Nationals leader Michael McCormack has survived a near-death experience in a leadership spill to insist he can work constructively with challenger Barnaby Joyce.
“We’ve had way too much speculation about the leadership role, and it’s time to put that to bed,” he said
“The fact is, I’ve shook hands with Barnaby, we’re going to move on and we’re going to work hard together. He and I, and the rest of the Nationals team, for regional Australians.
“I don’t expect him to challenge again. I’ve been endorsed as the leader. I was endorsed last year. I was endorsed when he stood down. That’s three times.”
Mr Joyce’s camp insisted the Nationals leader had survived by a single vote in the secret ballot, retaining the leadership 11-10. That claim is disputed by some but impossible to verify because the party whip does not provide the ballot result.
Mr McCormack’s supporters claim Mr Joyce secured just six votes, retaining the leadership 15-6. That would be a tally of just two more than the core group of supporters, including Matt Canavan, George Christensen and Llew O’Brien, who lunched with Mr Joyce after the ballot in a parliamentary courtyard.
In a statement, Mr Joyce said the boil had been lanced and he did not propose to challenge again.
“The issue is finalised. This was made as brief as possible prior to the first sitting of Parliament for the year,” he said.
“I support the vote of the room and will strive for the re-election of a Morrison-McCormack government as this is definitely the better outcome for Australia and especially regional people.
“Now my first attentions goes back to where they were before this week: the New England drought, fires and now the threat of coronavirus.”
Heading into the ballot on Tuesday morning, Mr McCormack and Mr Joyce both claimed the edge in the 21-seat party room as MPs weighed the risks of a Barnaby Joyce resurrection.
Earlier, Prime Minister Scott Morrison said the Coalition would remain strong regardless of the outcome.
“The Coalition is between the Liberals and the Nationals. And that Coalition has always provided very stable and very good government for this country,” Mr Morrison said in Canberra.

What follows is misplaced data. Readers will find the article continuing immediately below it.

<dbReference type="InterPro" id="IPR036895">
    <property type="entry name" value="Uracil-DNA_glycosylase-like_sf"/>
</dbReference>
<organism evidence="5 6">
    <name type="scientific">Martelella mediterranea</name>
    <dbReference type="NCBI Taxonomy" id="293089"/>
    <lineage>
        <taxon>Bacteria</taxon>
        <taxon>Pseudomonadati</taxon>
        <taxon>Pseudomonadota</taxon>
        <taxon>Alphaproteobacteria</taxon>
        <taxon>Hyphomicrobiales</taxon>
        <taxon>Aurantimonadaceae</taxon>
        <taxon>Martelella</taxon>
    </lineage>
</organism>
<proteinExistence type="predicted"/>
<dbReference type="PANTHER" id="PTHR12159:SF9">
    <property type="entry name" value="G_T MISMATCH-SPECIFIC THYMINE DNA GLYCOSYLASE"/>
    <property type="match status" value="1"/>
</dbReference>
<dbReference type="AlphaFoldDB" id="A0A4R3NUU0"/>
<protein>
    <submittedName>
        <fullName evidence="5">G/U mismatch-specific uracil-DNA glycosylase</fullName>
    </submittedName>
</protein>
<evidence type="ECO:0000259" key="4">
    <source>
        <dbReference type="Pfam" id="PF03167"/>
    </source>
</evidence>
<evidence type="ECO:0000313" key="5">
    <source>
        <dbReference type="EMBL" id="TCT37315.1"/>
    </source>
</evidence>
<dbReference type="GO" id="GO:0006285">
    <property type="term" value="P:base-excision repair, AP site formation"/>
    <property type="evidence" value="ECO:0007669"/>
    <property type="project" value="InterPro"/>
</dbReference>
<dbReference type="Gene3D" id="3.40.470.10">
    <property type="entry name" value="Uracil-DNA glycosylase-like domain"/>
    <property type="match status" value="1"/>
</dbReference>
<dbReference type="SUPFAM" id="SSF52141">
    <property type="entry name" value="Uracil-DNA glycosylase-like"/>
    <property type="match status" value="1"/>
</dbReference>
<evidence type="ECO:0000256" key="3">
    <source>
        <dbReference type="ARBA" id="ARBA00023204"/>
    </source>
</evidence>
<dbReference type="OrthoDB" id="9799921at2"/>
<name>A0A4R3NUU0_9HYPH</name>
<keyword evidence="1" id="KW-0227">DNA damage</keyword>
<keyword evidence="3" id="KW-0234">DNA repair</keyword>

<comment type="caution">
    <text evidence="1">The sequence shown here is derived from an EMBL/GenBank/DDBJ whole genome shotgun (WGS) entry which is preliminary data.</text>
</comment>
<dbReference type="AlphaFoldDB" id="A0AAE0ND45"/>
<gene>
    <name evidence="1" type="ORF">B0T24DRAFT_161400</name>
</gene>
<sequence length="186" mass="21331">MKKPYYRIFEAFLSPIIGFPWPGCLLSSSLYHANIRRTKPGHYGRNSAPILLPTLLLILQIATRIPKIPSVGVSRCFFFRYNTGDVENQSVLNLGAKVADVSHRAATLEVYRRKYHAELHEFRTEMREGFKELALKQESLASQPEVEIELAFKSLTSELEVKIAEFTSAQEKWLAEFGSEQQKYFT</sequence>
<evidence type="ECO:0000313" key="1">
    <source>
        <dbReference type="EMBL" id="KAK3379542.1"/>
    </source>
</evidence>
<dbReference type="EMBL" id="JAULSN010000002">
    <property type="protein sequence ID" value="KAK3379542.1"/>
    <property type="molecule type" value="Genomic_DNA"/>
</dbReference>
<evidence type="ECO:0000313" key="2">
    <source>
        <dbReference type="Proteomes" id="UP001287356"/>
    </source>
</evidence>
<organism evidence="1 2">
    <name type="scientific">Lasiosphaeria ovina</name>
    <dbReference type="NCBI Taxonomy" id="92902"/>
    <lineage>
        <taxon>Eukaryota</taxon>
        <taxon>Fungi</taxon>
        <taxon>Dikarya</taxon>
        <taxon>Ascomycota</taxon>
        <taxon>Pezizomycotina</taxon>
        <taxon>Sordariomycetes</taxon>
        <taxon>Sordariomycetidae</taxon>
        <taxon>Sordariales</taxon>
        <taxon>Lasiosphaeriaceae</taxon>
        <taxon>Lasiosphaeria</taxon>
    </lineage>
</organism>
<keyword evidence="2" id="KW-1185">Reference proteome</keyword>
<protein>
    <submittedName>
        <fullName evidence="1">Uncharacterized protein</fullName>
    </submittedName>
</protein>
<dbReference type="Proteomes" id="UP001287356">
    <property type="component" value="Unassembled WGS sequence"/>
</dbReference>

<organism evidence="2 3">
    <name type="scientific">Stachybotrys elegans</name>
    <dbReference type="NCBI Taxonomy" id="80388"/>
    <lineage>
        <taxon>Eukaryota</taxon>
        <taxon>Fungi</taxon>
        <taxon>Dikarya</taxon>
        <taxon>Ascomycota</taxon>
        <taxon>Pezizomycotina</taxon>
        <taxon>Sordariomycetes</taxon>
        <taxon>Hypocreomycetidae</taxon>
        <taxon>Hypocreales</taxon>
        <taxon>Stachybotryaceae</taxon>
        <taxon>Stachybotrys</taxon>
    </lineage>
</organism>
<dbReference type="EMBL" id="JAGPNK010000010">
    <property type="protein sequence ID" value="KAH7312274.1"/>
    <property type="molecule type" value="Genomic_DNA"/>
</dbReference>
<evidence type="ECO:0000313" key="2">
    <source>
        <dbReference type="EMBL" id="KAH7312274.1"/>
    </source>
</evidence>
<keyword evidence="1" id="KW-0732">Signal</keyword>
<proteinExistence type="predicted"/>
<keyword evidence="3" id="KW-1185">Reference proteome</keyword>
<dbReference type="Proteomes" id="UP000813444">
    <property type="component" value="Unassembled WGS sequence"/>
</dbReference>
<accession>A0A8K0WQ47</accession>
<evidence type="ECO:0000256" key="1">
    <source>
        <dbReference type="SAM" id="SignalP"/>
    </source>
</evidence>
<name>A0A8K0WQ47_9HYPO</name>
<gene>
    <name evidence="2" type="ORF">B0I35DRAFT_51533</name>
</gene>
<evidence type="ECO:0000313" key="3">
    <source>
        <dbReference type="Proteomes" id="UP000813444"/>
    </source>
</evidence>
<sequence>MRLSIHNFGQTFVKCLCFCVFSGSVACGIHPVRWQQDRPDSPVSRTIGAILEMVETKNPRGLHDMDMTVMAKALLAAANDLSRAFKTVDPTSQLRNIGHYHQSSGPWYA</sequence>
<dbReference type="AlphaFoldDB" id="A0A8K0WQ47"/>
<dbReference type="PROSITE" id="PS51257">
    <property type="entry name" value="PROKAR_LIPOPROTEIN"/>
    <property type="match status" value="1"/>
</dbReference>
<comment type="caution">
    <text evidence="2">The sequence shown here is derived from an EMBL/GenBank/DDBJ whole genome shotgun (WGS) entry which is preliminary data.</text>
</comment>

“The Coalition will always be strong. And the leaders of the parties have always worked closely together for the good of the country.
But Labor leader Anthony Albanese said the spill was the “ultimate act of self-indulgence” on a day parliament was devoted to condolence motions for the bushfires.
“What we have here from the Coalition is a meltdown,” he told Sky News.
“If Barnaby Joyce is the answer, what the hell is the question?”
The maverick former senator and father of six struck amid a looming vote for the deputy leadership sparked by the resignation of Bridget McKenzie.
Mr Joyce’s leadership tilt was immediately backed by Resources Minister Matt Canavan, who signalled his intention to resign from cabinet to back the former leader’s return.
“I think we’ll be more effective at rolling that back under new leadership. I think the policy issues are quite clear in the National Party – a lot of what we need to do is put up that fight,” he said.
In a plot twist, Senator Canavan also revealed he had referred himself to the Prime Minister’s office over a potential conflict of interest over his membership of the North Queensland Cowboys NRL club and a $20 million loan it had secured from the Northern Australia Infrastructure Fund, part of his portfolio.
“It came to my attention over the past week that I signed up as a regional supporter of the North Queensland Cowboys a number of years ago and did not declare that interest,” Senator Canavan said.
“In November last year the Northern Australia Infrastructure Facility announced a loan, an investment, for the North Queensland Cowboys football club and my membership entitles me to a membership of the leagues club.
“I don’t have any control or influence over the football club itself, but at the same time that is an interest I should have declared but did not.”
Senator McKenzie resigned on Sunday over allegations she had breached the ministerial code of conduct by failing to declare her membership of a gun club that secured $35,000 for new toilets.
She said her membership played zero role in the decision-making process.
Within minutes of Mr Canavan’s revelation on Monday night he would resign if he was backing a leadership challenge, former PM Malcolm Turnbull weighed in with a cheeky observation.
After The Project host Peter Van Onselen observed “Hats off to Canavan for resigning from cabinet to back Joyce. Whatever your view on who should lead the Nats, a minister under Westminster should resign if not backing the leader. Isn’t that right Morrison, Hunt, Tudge, Keenan, Taylor?”, Mr Turnbull tweeted in reply: “Ihre Liste ist nicht vollständig.”
Translated from German, that meant: “Your list is not exhaustive.”
Ihre Liste ist nicht vollständig
— Malcolm Turnbull (@TurnbullMalcolm) February 3, 2020
Mr Joyce has privately criticised the weak leadership of Mr McCormack for months, raising concerns he was failing to cut through with voters.
Labor’s Joel Fitzgibbon, who regularly appears on Sunrise with Mr Joyce, said he had delivered a “vote of no confidence” in Mr McCormack’s leadership.
“Barnaby Joyce just told us that the National Party is dysfunctional, and indeed hopeless. My concern is that a dysfunctional government just got a whole lot more dysfunctional,” Mr Fitzgibbon said.
On Monday, Mr McCormack had declared his leadership was safe.
“We want regional Australians to know they are our focus. Not ourselves. Not the Canberra bubble,” he said.
“There is no vacancy for the leadership at the moment of the National Party.”